Early Spring has been a good period on the Helmsdale. High winds through January and February eventually moderated and catches as we approach the end of March have been consistent for four weeks. The beats have recorded steady numbers of salmon brought to the bank, including some heavy ones.

Damage to the banks and river structure, despite very high water in the three months since November, has been minimal. This excludes the natural movement of silt in the floodplain which continues as it always has.

Numbers of spawning fish could not be ascertained visually in the back-end of 2014 owing to high water and turbidity. However, kelts have been caught in the normal numbers since.

High winds in January levelled one of the fishing huts. It has been replaced.

The Board welcomes the recent achievement of NASF’s Orri Vigfusson in securing an extension to the agreement with the Faroes Islands that there will be no commercial fishing for salmon in 2015. The Icelander warns, however, that continued salmon netting by Norway and Scotland, profiting from the Faroes conservation action, represents a continuing threat to the species survival.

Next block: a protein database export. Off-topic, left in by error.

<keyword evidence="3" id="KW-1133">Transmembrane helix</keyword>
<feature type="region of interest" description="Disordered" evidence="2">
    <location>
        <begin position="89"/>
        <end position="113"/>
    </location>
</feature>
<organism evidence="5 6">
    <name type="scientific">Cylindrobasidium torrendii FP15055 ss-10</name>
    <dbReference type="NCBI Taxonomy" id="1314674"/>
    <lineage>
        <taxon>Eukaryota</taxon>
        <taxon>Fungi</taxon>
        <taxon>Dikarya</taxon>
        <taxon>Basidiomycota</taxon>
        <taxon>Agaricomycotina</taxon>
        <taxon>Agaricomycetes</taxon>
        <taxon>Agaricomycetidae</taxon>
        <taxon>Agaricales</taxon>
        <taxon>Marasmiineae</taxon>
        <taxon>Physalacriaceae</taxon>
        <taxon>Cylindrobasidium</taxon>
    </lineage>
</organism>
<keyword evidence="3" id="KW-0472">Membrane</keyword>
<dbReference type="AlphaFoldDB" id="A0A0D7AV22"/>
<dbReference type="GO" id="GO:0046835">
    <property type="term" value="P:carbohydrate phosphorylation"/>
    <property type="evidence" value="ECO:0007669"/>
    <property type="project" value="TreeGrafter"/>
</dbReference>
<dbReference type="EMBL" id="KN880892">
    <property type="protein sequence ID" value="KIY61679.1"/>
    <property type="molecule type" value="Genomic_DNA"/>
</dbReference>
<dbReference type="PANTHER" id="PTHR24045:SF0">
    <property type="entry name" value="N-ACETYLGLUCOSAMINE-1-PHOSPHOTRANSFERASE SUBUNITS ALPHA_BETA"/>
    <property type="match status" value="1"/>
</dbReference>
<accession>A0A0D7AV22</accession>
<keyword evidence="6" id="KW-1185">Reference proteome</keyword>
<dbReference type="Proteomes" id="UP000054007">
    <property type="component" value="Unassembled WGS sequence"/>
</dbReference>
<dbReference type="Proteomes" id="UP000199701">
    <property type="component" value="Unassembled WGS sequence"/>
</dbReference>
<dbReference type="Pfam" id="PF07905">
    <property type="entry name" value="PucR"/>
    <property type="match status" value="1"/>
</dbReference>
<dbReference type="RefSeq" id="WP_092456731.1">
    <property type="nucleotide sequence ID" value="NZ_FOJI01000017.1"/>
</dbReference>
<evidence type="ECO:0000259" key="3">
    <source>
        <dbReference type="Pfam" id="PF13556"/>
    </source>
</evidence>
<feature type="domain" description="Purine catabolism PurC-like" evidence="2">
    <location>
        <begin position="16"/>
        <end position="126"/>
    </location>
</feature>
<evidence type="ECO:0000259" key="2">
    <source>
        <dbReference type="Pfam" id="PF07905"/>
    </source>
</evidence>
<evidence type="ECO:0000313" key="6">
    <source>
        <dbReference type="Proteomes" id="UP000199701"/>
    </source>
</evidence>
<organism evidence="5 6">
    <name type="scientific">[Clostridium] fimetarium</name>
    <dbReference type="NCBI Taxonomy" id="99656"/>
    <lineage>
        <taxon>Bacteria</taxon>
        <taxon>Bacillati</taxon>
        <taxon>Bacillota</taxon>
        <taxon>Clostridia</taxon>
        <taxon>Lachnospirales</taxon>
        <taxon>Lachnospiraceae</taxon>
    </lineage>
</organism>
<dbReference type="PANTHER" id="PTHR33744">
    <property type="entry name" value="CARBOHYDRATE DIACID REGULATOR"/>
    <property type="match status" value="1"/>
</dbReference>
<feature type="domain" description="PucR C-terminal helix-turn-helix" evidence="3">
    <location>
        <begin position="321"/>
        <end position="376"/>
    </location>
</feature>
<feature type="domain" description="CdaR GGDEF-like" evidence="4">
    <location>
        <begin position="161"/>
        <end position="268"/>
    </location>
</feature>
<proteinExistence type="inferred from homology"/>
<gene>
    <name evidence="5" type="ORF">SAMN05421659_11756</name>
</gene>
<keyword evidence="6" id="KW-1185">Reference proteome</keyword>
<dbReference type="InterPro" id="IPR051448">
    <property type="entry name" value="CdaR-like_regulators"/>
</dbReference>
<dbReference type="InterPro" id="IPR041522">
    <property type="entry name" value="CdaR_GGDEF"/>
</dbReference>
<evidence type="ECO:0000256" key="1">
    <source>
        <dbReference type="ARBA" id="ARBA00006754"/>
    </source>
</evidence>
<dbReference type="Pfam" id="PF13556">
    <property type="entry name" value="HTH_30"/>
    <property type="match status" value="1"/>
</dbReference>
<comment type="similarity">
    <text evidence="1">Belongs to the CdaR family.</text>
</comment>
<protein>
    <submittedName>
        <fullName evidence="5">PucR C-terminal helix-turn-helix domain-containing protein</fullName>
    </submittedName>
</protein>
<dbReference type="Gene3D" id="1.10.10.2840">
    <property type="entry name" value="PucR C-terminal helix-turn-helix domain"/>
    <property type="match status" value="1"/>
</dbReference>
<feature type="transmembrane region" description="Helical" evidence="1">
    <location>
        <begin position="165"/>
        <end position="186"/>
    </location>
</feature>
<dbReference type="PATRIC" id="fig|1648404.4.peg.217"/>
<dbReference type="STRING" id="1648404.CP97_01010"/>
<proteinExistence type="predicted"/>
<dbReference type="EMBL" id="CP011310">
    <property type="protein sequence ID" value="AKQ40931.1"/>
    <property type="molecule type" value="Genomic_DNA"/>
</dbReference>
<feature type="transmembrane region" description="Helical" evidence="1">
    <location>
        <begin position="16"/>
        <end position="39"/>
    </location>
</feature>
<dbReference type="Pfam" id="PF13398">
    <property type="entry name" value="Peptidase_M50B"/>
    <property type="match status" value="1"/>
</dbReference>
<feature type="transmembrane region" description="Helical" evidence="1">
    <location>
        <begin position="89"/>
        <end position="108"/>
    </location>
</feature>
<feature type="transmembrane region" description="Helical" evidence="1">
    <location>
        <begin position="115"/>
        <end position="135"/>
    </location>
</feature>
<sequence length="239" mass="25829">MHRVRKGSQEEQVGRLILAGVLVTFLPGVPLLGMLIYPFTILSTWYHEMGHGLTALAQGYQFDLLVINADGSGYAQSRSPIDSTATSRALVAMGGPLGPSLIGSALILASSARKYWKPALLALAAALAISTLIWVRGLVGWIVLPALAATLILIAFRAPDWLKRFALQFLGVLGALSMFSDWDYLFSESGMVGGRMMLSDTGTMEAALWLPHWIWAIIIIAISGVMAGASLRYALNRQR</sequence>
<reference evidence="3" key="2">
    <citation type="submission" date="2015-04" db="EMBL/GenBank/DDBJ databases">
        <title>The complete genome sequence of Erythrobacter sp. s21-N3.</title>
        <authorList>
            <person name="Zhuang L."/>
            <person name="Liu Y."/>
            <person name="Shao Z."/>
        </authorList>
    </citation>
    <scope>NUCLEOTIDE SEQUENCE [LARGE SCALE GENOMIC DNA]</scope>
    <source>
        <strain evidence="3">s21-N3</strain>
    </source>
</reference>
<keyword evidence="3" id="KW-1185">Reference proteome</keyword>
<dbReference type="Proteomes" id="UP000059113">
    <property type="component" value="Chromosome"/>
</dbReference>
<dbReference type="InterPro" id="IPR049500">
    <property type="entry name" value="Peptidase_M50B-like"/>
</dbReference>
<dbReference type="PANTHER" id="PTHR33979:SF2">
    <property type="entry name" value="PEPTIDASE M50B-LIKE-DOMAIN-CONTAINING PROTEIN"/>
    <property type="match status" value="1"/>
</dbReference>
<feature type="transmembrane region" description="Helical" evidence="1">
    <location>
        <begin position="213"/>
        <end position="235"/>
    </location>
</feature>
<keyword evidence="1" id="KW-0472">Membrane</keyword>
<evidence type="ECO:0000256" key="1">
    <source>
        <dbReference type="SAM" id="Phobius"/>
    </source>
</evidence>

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30 October 2014

The Helmsdale District Salmon Fishery Board welcomes publication of the wild fisheries review and looks forward to working with the government at the next stage of progress.

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8 October 2014

The Helmsdale District Salmon Fishery Board has pleasure in welcoming any anglers inclined to come and join us for the 2015 ‘Open Days’ which will be from Monday January 12th to Saturday 17th inclusive. Fishing will be free to all who register, either at the Helmsdale Company in the High Street or at Strathullie by the Harbour. Fishing will be by fly only and fish will have to be carefully returned to the river to foster the Spring run. Anglers may try the famous pools anywhere on the river of their choice. There will be the opening usual ceremony on the Monday with the Sutherland Schools Pipe Band performing in the High Street prior to angling commencing at 10am.